How Big Data Can Help Education

We are all born differently; different ways of thinking, different ways of observing, and different ways in which we learn about the world around us.

According to several studies, there are actually eight different ways in which people typically learn. There are linguistic learners who excel through reading, writing, listening or speaking; rhythmic learners who excel through music, melody or rhythm; kinesthetic learners who excel by actually doing what they are being taught; spatial learners who excel through visual aids; mathematical learners who excel by classifying, organizing and using numbers; interpersonal learners who excel by working with other people; and intrapersonal learners who excel when they work alone.

Beyond these differences in learning, our students face a number of other differences in and out of the classroom. Different family circumstances, different extracurriculars, different strategies for coping with stress and life in general. I think you get the point that the list of differences is endless.

So why is it then that when it comes to teaching, we standardize our education?

We sit students down in a classroom, organize them in neat rows ordered with the same desks, chairs and materials, and lecture them with the same type of information regardless of how they excel.

In some ways, the reason for standardization in education is pretty obvious actually. For one, the average student to teacher ratio in the United States is 16 to 1. In other words, for every teacher in a classroom there are 16 different individuals trying to learn. It’s not possible for every teacher to tailor their lessons specifically to every type of student they have; that just wouldn’t make any sense.

Another reason? The education system in the United States has been virtually the same since 1893 when the National Education Association appointed The Committee of Ten to standardize public education in order to prepare students for college. The curriculum hasn’t been changed much since then.

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So what’s the solution here? Hire more teachers? Reduce classroom size? Write individual lesson plans for each and every type of student?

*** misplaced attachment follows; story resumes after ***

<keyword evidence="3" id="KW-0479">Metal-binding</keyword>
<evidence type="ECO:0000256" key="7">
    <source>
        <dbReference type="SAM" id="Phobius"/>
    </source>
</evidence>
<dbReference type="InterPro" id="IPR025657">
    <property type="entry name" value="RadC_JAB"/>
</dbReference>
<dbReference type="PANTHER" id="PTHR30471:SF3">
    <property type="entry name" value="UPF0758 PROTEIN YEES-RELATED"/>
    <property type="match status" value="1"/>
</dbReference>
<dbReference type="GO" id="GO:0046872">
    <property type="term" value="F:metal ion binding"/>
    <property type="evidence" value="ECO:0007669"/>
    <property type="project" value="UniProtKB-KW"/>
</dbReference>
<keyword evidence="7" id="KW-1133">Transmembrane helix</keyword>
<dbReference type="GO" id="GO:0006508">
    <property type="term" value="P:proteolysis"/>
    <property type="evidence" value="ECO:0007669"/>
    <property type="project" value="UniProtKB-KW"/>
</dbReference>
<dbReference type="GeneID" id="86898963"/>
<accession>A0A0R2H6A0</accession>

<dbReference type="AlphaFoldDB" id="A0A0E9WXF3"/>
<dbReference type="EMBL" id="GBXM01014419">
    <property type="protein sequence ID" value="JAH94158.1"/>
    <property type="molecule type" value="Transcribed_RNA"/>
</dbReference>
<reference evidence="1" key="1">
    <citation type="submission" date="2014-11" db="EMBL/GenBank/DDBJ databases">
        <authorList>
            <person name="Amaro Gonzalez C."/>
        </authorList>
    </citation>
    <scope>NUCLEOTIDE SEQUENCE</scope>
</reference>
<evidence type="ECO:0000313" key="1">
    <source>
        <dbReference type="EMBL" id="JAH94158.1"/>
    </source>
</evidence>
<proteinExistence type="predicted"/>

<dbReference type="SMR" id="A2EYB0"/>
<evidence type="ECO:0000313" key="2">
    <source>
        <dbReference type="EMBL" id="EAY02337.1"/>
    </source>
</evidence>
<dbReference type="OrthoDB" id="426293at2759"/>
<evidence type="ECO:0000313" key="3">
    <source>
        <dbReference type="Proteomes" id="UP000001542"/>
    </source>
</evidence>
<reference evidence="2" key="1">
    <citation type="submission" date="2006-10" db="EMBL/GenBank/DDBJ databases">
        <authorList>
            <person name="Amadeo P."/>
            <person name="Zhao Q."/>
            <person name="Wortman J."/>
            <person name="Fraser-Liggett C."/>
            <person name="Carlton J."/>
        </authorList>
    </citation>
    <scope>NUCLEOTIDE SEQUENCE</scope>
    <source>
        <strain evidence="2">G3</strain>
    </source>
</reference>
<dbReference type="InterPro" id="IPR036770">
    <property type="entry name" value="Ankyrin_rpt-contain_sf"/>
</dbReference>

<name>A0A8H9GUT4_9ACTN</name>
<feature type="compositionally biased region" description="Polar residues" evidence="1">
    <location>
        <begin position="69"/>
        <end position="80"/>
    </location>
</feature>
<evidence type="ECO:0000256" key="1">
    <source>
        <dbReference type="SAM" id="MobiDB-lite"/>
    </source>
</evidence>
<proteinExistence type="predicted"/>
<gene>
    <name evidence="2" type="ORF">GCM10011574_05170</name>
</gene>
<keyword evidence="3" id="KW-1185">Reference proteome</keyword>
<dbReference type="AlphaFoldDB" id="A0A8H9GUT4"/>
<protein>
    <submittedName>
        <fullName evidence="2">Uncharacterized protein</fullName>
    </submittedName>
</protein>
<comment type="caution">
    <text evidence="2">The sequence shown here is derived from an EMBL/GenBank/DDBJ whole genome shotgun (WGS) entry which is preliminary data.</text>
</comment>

No, no, and definitely no.

We believe the answer lies in personalized learning through technology. We are entering a new day in age where the feats of the tech world are incredible – Big data has become a very hot topic within tech, and more companies across the world are beginning to use it to get insight on a number of different key sectors ranging from financial trade to meteorology to public health. But what about education?

Believe it or not, I am not the first person to come up with the idea of using big data to improve our education system. In fact, it’s already been done – Many times.

In an article published by the Washington Post, Pasi Sahlberg, one of the world’s leading experts on school reform and educational practices, states, “One thing that distinguishes schools in the United States from schools around the world is how data walls, which typically reflect standardized test results, decorate hallways and teacher lounges.  Green, yellow, and red colors indicate levels of performance of students and classrooms. For serious reformers, this is the type of transparency that reveals more data about schools and is seen as part of the solution to how to conduct effective school improvement.”

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The United States has become obsessed with the wrong type of big data in education. Rather than focusing on data that tells us more about our students, we’ve been focusing on data that only tells us about our students’ performance on standardized testing. Sahlberg continues, “These data sets, however, often don’t spark insight about teaching and learning in classrooms; they are based on analytics and statistics, not on emotions and relationships that drive learning in schools.”

The result of focusing on test scores alone? “..there is now more data available than can reasonably be consumed and yet there has been no significant improvement in outcomes.”

The problem isn’t using big data to solve our education woes; the problem is using the wrong type of big data. Instead of focusing on just standardized test scores, we need to use big data to really learn about our students and teachers – Everything from their emotional intelligence to their goals to what they’re currently doing to try and get better results.

Once we can amass this type of data, we can use technology to better tailor learning on an individual level. We can analyze how different students best excel, and then give them better tools, lessons, and guidance to help them succeed both academically and with their goals in general. Integrate this with schools, and you have an education system that can much better meet the needs of every type of student.

If my opinion alone is not enough to convince you that personalized learning through technology and data is worth investing in as a country, maybe Facebook CEO Mark Zuckerberg’s’ opinion will be.

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In a recent phone interview with Education Week, Zuckerberg said, “We think that personalized learning makes sense. We want to see as many good versions of this idea as possible get tested in the world.” Last December Zuckerberg announced that him and his wife, pediatrician Priscilla Chan, would donate 99% of their Facebook shares (worth around 45 billion dollars) to a number of different causes, “headlined by the development of software ‘that understands how you learn best and where you need to focus.’”

If Zuckerberg and other leaders in education are betting big on personalized learning through technology, maybe it’s time we seriously consider it.


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